My pet peeves about debates from this election season

The elections are about one week away.  Steve Vaughn posted his “Ten things that are plucking my last nerve”, his thoughts on the irritating things of this election season. I thought I would add to that my list of irritating things about debates.

First, if you are a candidate and have agreed to do a debate with whatever organization then SHOW UP.  It takes a lot of effort to pull debates together including working with everyone’s schedules, finding a location and getting people there. Candidates not showing up just lets you know how little they think about those voters.

Second, if you are an organization do not tell the audience a candidate did not show up when you did not put in the work to make it a valid debate. That means you have to do more then send out an email saying “our debate is this Friday.” As an organizer you should have had actual contact , either by phone or email, with the campaign and invited them. If there was a conflict then the audience should be told that.

Third, if you are having a forum or “meet the candidates” where candidates from multiple races are attending, invite all the candidates in your areas races. This happened at a forum I attended. I wondered why one district race in the local area was absent when candidates from areas farther away attended. Did they have another event? So I asked both the candidates in that race at their next event to find out that neither the Republican or Democrat in the area had been invited. The group hosting the event said nothing about it which left the audience to infer that neither candidate cared enough to show up.

Lastly, a major item that plucks my last nerve:  if a candidate is not showing up they should not send someone to stand in for them.  I am not voting for someone’s campaign manager so why do I care what their opinion is about an issue.  Also, the candidate does not really know what the person will say. Do they want to risk losing voters to the their challenger if their stand-in speaks inappropriately about issues?  This happened in a debate on the Peninsula recently. The question asked was if the Seventeenth Amendment to the United States Constitution, which established direct election of United States Senators by popular vote, should be overturned.  The person filling in for the actual candidate said yes because the public is obviously doing a bad job and it should be left up to the Virginia General Assembly to appoint their Federal Senators.

So I might have taken more offense to this then others as I am a president of a local chapter of the League of Women Voters and it took us more than 90 years to be able to vote in the first place.  However, I think any voter who cares enough to turn out to a debate and get information to make an informed decision should also be offended. Nothing like being told you are too stupid to make a good decision so your decisions will be made for you.

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3 thoughts on “My pet peeves about debates from this election season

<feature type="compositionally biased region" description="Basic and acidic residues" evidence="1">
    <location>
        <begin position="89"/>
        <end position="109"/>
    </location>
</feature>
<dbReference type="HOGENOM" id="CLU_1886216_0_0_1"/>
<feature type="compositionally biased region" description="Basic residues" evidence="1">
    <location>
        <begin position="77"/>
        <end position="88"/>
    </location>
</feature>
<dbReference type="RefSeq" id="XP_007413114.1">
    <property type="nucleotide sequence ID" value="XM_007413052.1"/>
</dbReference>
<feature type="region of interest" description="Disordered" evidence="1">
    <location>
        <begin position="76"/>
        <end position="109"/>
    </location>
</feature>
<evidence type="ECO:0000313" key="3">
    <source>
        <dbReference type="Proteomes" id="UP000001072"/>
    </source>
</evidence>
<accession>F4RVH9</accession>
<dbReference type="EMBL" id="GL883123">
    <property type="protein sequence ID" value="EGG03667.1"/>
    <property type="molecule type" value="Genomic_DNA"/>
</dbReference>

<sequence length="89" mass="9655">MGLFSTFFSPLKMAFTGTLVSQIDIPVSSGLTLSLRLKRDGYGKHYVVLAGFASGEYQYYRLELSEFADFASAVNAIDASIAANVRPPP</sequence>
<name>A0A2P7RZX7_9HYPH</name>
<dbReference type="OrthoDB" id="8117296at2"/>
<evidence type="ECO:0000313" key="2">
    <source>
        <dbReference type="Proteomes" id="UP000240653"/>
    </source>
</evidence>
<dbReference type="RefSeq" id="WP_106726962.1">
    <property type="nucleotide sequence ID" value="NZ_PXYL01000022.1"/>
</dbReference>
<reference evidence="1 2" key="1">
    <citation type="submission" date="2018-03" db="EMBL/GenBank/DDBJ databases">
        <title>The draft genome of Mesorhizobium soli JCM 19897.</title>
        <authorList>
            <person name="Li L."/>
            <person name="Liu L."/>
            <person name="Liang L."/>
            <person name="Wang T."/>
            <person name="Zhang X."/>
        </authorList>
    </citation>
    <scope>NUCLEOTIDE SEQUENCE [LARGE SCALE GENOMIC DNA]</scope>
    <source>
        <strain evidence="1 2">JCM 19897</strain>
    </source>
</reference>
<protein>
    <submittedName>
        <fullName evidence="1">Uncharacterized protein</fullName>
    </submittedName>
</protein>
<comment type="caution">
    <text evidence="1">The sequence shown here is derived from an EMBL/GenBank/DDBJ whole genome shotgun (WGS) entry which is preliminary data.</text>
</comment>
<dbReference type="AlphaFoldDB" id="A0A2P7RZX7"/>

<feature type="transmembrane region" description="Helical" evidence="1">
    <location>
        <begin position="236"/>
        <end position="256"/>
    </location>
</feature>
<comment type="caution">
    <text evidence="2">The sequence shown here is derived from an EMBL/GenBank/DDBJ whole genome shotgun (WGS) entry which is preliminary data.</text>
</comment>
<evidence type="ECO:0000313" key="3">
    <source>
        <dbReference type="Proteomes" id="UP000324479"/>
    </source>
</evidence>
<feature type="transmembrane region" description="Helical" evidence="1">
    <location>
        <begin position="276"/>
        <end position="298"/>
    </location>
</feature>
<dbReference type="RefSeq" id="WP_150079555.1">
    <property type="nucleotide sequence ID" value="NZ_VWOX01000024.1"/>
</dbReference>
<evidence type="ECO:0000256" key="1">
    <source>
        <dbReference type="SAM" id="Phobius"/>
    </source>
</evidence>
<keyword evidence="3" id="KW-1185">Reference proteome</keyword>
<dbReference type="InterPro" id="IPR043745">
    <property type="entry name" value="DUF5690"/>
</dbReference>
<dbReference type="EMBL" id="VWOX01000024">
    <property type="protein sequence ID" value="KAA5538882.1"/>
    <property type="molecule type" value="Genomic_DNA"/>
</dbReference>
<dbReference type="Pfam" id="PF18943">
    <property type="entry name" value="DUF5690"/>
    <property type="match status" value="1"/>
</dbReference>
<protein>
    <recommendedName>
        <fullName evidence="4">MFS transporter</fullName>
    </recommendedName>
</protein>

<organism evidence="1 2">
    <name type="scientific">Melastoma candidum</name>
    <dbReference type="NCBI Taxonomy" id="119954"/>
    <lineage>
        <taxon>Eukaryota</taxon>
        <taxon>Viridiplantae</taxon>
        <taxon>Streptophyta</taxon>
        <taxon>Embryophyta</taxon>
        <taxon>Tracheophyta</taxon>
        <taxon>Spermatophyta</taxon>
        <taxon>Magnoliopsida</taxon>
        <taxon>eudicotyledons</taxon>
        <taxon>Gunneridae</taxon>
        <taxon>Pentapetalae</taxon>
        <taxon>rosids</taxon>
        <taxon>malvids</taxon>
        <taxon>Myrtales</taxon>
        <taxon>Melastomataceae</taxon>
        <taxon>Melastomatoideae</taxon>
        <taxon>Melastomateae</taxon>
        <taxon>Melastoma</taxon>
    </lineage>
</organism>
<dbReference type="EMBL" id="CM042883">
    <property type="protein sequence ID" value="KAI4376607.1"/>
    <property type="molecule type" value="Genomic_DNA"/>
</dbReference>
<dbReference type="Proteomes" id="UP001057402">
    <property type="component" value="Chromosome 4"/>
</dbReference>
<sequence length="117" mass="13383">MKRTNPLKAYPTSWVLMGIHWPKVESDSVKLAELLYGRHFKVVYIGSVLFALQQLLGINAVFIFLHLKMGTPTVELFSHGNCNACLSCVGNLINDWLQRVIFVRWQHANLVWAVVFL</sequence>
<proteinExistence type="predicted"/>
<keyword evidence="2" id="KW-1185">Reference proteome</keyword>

1. Carole, having covered a couple of league debates this cycle, I have to say the one thing that gets on my nerves is that, after the moderator asks some well-thought out questions having to do with actual issues, the questions from the audience always include at least a couple obviously planted by political operative from one side or the other addressing whatever “gotcha” angle the campaign is currently pursuing.

    1. Well I think you are going to always get those as a lot of the people who show up for debates are working for a candidate. The best you can do is try to weed them out but some always seem to slip through. We almost got caught with one of those in our debate this year. A question where the question sorters did not know what the writer was talking about. It got submitted in various forms by about 5 people. Plus it did not seem to be an issue the General Assembly would be looking at. Turns out in a couple days the other campaign came out pushing it as their “gatcha” issue. Then it turned out to be inaccurate anyway.

      I think though that public questions are important in our local and state races because people tend , from what I have seen, to come and be more involved if they are part of the process. It is really hard getting people out to vote for these election a lot of times.

      But you get a lot of inappropriate questions. I think the main one we got in all our debates was “who will you vote for for president in 2011” . Not only does that not relate to their office that is their personal business if they want to endorse someone they can do it another time.

      1. Oh and also sometimes the candidates pretend its gatcha questions not to answer. I ask a question as a voter in my district. The candidate inferred that it was a planted question. Afterwards I went up and told the candidate it was a valid question and wanted to know the answer. He just said well a lot of questions like that are planted questions.

        My question, for the record, was what was their stance if a state should be able to opt out of a federal mandate. Then based on this answer do they feel the localities should be able to opt our of state mandates.

        I though it was a valid question.

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